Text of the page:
Our campsite for this pre-trek night was adjacent to the community's soccer field. A game was being played by local kids and monks. Walking from the van across the soccer field to our camp, we saw that Cookie and his helpers had set up camp in advance. Tents, a bathroom tent (open it up to see a hole in the ground, but there was toilet paper available; what more do you need, really), a cook tent, and a set of tables and chairs for dining greeted us after our drive.

A pick-up soccer game between monks and kids

We selected our sleeping bags and pads, and began setting up for the evening. In a couple hours, come dark, we were going to walk back to the van and drive to the far end of Gasa to their famed and revered hot springs. We'd get in a good soak, wash up, head back to camp for dinner, and then hit the hay.

Shivering in the tent, I quickly changed into my swimsuit for the hot springs visit, adding more layers to warm up. It was already starting to cool down quickly. At around 9,000 feet with mountains all around you, the sun disappears early and the cold starts to set in immediately after. Recognizing that I'd have wet hair and be even colder after the visit to the hot springs, I placed my new warm gloves and hat on top of my pile of toiletries and towel. I crawled out of the tent, ready to have my happy hour glass of wine with the group, leaving my hot springs pile outside the tent along with my perpetual companions--binoculars and camera.

I stood up and looked around. My gosh. I took a deep breath of clean, brisk air. Ponies were tied up a short distance away (on one side of the soccer field), silhouetted by the darkening sky. Mountains surrounded us; the only flat land I could see was the soccer field and our little bench of tents. An energetic soccer game between monks and students and heavy bells on the ponies provided the only sounds--it was peaceful and serene.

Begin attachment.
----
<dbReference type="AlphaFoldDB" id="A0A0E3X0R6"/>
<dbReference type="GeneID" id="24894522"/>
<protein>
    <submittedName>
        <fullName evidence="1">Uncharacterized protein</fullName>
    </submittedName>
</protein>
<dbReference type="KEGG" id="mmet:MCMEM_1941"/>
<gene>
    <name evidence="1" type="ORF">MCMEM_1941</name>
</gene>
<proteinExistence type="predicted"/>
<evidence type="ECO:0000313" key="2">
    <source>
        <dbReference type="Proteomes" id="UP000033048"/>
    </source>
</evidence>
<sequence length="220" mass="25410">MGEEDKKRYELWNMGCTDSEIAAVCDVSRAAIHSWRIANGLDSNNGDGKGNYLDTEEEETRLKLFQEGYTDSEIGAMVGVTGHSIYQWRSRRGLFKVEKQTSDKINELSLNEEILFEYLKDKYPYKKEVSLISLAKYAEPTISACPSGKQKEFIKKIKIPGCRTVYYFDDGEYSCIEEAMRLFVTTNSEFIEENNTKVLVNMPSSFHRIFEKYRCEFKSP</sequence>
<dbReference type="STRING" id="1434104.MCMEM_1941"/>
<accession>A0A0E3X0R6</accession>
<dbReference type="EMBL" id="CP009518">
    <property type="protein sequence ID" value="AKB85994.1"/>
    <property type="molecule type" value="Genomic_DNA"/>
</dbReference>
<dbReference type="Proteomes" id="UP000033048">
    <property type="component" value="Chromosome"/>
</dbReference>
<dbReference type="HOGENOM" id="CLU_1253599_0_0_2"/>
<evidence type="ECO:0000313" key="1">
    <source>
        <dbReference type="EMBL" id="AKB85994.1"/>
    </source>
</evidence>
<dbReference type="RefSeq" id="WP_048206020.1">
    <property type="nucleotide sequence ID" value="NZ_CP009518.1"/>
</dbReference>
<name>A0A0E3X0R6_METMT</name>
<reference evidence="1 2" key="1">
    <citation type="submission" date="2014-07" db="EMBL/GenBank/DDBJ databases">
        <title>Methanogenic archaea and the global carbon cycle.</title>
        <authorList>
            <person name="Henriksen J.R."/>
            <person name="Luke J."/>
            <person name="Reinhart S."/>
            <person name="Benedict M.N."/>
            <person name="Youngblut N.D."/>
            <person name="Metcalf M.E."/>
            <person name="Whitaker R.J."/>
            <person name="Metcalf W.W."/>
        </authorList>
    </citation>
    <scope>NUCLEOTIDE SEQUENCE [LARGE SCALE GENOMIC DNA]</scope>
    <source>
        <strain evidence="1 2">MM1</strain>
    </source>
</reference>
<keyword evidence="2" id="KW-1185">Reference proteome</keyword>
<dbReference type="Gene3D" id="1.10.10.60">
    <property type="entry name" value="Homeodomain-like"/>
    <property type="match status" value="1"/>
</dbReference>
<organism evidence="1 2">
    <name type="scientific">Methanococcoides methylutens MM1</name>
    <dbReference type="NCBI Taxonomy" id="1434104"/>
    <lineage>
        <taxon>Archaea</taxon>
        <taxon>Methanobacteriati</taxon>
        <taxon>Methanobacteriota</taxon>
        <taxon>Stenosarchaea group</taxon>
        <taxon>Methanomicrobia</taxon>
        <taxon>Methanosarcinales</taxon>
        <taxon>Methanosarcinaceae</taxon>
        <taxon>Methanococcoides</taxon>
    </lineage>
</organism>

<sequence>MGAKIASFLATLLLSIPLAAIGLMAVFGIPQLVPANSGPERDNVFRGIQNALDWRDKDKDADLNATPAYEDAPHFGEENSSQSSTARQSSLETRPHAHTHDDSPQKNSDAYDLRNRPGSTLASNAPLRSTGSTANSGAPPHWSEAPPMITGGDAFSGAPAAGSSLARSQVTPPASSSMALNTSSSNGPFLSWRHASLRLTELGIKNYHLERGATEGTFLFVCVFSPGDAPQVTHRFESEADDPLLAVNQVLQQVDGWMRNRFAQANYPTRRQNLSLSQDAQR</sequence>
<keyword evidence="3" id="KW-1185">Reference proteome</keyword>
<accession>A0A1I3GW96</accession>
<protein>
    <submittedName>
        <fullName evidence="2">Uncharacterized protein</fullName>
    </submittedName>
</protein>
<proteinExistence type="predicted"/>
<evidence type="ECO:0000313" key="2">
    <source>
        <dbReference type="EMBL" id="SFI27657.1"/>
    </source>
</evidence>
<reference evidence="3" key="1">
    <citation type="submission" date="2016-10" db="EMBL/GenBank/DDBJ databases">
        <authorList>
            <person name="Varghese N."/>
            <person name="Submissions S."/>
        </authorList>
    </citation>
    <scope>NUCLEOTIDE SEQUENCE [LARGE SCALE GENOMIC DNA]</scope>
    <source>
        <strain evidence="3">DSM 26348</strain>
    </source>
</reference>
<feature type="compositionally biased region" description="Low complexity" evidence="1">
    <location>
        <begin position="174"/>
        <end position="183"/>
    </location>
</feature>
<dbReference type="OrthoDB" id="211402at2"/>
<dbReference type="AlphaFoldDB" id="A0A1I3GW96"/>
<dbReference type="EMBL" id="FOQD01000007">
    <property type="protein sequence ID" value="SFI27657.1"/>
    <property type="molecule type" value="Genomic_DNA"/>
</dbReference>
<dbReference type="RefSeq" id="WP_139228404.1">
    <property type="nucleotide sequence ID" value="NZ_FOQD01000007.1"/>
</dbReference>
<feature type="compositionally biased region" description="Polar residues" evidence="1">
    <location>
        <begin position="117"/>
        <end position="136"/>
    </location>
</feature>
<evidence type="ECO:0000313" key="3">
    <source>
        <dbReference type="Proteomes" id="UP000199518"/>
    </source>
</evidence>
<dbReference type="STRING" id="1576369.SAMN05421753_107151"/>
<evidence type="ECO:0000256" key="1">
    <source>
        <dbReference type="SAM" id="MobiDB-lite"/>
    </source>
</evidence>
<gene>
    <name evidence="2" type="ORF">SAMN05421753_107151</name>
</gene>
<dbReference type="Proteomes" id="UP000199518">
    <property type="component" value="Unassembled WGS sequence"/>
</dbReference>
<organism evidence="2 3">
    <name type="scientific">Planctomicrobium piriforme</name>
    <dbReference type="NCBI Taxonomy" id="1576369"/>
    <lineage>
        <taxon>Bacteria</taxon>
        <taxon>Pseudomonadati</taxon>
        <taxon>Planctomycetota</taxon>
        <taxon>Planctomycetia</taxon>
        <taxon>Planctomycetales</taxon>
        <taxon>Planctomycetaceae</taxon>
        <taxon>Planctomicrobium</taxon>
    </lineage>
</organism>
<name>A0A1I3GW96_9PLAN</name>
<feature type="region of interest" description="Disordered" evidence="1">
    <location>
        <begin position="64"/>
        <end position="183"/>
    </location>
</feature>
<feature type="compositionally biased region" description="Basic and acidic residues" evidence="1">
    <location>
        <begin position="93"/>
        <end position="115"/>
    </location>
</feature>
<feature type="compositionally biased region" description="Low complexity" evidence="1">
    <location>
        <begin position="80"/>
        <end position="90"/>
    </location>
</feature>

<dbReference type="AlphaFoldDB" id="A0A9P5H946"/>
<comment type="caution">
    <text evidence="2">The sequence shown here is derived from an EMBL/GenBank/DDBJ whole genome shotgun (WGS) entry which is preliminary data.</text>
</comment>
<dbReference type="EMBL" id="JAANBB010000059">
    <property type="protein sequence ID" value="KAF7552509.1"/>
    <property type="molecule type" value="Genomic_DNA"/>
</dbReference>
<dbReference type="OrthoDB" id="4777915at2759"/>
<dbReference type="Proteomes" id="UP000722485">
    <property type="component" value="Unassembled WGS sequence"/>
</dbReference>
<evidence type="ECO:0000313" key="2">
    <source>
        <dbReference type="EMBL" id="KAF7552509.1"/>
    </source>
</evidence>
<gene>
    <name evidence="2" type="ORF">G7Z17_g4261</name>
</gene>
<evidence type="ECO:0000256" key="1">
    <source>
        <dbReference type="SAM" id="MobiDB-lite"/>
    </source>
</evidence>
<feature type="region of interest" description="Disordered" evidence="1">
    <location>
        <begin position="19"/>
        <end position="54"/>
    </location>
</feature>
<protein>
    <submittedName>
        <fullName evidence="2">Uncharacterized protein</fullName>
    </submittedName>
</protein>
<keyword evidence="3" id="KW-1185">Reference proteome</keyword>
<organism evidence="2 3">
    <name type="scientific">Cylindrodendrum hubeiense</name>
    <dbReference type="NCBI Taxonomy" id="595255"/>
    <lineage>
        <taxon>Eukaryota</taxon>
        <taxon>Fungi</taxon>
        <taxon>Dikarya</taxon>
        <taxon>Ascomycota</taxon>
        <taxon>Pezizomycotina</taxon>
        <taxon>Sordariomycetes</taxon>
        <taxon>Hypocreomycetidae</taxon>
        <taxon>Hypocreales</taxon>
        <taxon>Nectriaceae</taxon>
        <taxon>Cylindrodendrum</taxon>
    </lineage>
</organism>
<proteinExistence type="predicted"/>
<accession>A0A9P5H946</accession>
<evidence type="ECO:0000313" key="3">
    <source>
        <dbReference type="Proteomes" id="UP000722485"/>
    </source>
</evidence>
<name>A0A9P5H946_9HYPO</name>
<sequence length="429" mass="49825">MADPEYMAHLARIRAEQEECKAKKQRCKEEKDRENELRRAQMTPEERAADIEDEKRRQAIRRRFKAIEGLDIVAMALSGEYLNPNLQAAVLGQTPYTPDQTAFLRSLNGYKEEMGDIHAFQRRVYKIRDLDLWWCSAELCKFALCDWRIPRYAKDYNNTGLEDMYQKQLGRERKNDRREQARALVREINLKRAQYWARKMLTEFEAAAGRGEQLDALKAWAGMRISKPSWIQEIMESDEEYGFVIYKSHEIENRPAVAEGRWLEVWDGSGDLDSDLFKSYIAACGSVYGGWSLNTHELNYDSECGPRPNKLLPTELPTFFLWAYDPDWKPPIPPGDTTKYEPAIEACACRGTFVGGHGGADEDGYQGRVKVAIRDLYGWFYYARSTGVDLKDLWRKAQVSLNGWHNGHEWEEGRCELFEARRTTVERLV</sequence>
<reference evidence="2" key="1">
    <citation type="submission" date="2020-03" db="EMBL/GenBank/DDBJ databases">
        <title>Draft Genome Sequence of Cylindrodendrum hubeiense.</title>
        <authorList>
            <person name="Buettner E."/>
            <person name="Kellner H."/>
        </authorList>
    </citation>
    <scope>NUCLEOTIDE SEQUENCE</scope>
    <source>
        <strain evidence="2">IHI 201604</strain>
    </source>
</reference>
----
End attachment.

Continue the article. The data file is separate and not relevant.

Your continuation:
I had to pinch myself to believe I was really seeing this
Walking down to get my wine, I met up with Ugyen. "Suzanne!" he said, "Tin-Tin wants you to go to the van. He has a bird for you." "Ugyen, are you sure?" I asked, surprised. What bird wouldn't have flown away at this point? Plus, wine was waiting!!!

"Oh yes, it's just sitting in a tree. He wants you to see it." I went back to my pile, grabbed my binoculars and field guide, contemplating bringing my camera but figured it's too dark already, and trotted across the field. Sure enough, a pair of Hoary-throated Barwings were sitting in a tree, with the front seat of the van being the perfect vantage spot. I climbed into the front seat, Tin-tin in the driver's seat, and we enjoyed watching the birds as they bopped around the tree, perching together at times. Geez, I thought. I really should get my camera...

Decision made; go get the camera. I raced back to our tents to my pile. The camera was there. I grabbed it and turned to race back. My brain flashed words like a neon sign: "gloves and hat missing, gloves and hat missing." As I ran back to the van, I wondered if I had grabbed those gloves and hat the first time? Would they be in the van already?